The Zune Unveils Another Venue You’re Not Cool Enough To Get Into

Dan Gibson | June 13, 2008 2:30 am

Continuing its attempts to firm up its position as “the No. 1 digital-music player that isn’t an iPod,” the Zune has opened its own venue in Los Angeles in order to assure you of its status among “tastemakers.” Sure, it’s an office for Microsoft employees during the day, but at night, it’s LA’s hottest music venue since the Peach Pit After Dark shut its doors.

Of course, any club you can get into in Los Angeles isn’t cool enough for you to be there, so Zune L.A. is invite only. And look at the entertainment you’ve missed so far:

At the christening, Zune wooed all manner of movers and shakers in the art, music and event-planning world with mojitos, music and visuals. Eastside promoter and Temporary Spaces founder Sean Patrick DJ’d (plugged into a Zune player, naturally) across from a custom light installation (an “interactive chandelier”) from noted London-based artist Moritz Waldemeyer….

Zune L.A. has hosted private events for groups such as CAA, and for now its offerings will remain invitation-only. Musicians such as Janelle Monae and former Black Crowes guitarist Marc Ford have already performed at Zune L.A., and former Blink-182 drummer Travis Barker will launch his line of New Era hats this month.

Its next event, on Tuesday, is a screening of “Joy Division: The Documentary” (followed by a 90-minute DJ set from Joy Division bass player Peter Hook).

Former Black Crowes guitarist Marc Ford! And Travis Barker’s hats. Man, I miss L.A. so much.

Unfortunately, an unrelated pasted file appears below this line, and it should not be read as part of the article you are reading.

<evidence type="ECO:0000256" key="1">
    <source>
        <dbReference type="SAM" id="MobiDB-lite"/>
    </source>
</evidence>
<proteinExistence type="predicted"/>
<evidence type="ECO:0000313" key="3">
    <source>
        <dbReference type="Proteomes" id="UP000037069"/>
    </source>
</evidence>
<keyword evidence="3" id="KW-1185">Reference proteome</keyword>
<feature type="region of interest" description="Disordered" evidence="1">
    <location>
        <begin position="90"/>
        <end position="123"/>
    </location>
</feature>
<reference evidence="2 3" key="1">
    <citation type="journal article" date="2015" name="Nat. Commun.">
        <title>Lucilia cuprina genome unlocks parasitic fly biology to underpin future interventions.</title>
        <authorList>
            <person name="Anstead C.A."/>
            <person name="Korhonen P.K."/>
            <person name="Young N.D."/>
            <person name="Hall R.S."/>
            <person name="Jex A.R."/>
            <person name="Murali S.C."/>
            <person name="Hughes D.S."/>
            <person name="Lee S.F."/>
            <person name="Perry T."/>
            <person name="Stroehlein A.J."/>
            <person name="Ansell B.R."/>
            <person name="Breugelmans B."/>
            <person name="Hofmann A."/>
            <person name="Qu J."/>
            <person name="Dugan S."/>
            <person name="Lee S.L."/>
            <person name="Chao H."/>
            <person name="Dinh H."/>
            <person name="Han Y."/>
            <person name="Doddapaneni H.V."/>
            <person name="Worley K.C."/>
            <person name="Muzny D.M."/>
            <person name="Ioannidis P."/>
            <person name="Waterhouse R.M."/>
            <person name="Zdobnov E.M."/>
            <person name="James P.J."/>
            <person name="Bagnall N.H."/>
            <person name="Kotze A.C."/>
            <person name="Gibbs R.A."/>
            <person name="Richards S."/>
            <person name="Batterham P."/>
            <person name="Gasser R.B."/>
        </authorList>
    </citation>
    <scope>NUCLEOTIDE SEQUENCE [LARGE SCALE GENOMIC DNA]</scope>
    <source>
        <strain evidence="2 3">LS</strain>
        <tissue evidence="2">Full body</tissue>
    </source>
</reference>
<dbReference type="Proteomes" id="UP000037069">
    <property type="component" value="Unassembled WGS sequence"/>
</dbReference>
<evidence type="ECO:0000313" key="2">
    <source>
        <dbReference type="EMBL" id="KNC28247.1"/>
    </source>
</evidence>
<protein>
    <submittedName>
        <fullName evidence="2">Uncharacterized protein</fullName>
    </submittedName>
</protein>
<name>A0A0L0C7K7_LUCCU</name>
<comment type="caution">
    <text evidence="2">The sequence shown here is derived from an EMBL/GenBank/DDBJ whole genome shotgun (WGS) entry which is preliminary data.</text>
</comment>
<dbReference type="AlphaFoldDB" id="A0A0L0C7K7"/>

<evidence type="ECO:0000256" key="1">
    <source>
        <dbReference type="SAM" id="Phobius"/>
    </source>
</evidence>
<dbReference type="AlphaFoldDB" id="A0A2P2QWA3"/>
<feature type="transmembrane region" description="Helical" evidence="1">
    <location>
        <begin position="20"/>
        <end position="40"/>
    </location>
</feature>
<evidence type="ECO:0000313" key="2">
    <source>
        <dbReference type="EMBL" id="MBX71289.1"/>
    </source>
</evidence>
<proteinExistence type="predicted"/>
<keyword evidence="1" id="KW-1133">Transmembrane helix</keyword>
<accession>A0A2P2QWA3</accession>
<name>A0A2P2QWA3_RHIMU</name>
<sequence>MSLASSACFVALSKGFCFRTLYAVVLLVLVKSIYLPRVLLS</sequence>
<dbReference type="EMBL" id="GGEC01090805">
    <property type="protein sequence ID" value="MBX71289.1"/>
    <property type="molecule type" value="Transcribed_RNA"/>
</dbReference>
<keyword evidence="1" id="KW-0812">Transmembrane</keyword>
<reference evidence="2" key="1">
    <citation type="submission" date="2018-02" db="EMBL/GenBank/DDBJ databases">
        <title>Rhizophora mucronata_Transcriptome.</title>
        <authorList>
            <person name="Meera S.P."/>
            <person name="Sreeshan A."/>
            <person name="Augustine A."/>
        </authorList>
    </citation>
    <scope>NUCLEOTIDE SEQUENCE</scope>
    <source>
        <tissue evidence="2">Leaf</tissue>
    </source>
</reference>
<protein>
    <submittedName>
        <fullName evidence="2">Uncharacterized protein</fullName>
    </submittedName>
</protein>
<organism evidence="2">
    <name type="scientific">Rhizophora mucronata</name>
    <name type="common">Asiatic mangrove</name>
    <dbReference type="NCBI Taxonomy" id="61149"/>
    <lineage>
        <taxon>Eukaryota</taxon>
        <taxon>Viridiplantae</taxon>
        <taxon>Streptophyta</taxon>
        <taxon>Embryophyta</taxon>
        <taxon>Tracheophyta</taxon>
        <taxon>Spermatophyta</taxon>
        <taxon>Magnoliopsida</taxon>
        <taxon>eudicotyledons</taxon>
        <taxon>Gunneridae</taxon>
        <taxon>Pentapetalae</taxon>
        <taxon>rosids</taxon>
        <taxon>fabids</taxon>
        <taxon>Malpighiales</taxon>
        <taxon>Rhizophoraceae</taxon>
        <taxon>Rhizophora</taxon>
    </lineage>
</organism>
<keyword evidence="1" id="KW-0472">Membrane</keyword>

You might assume that Zune L.A. is just another trendy venue with an open bar and a bunch of semi-famous people milling about. You would be wrong.

Chris Stephenson, Zune’s general manager of global marketing, calls the space “a clubhouse for the creative community in L.A. — a place for people to gather and connect that’s designed for creative expression.”..

Says Stephenson: “We envision Zune L.A. as a cultural hub.”

So why is Microsoft debuting this concept in L.A., and not in Seattle or New York?

“We wanted to pick somewhere where we could not only feed off the cultural energy of the city but collaborate with the creative community to add to it,” he says. “L.A. had the right mix of entertainment gravitas and growing cultural relevance within art and design.”

Gravitas and cultural relevance, of course! How did I miss that? I just figured you guys were trying to figure out a way to develop some buzz for your player in the shadow of the iPhone. My mistake.

Zune gets in tune with L.A. [LA Times]

(A quick caveat: I contribute freelance work to the iTunes Store. That being said, I didn’t understand the appeal of a less functional, more expensive version of the iPod I already own even before I made any money from Apple, and I’m not even a Mac guy.)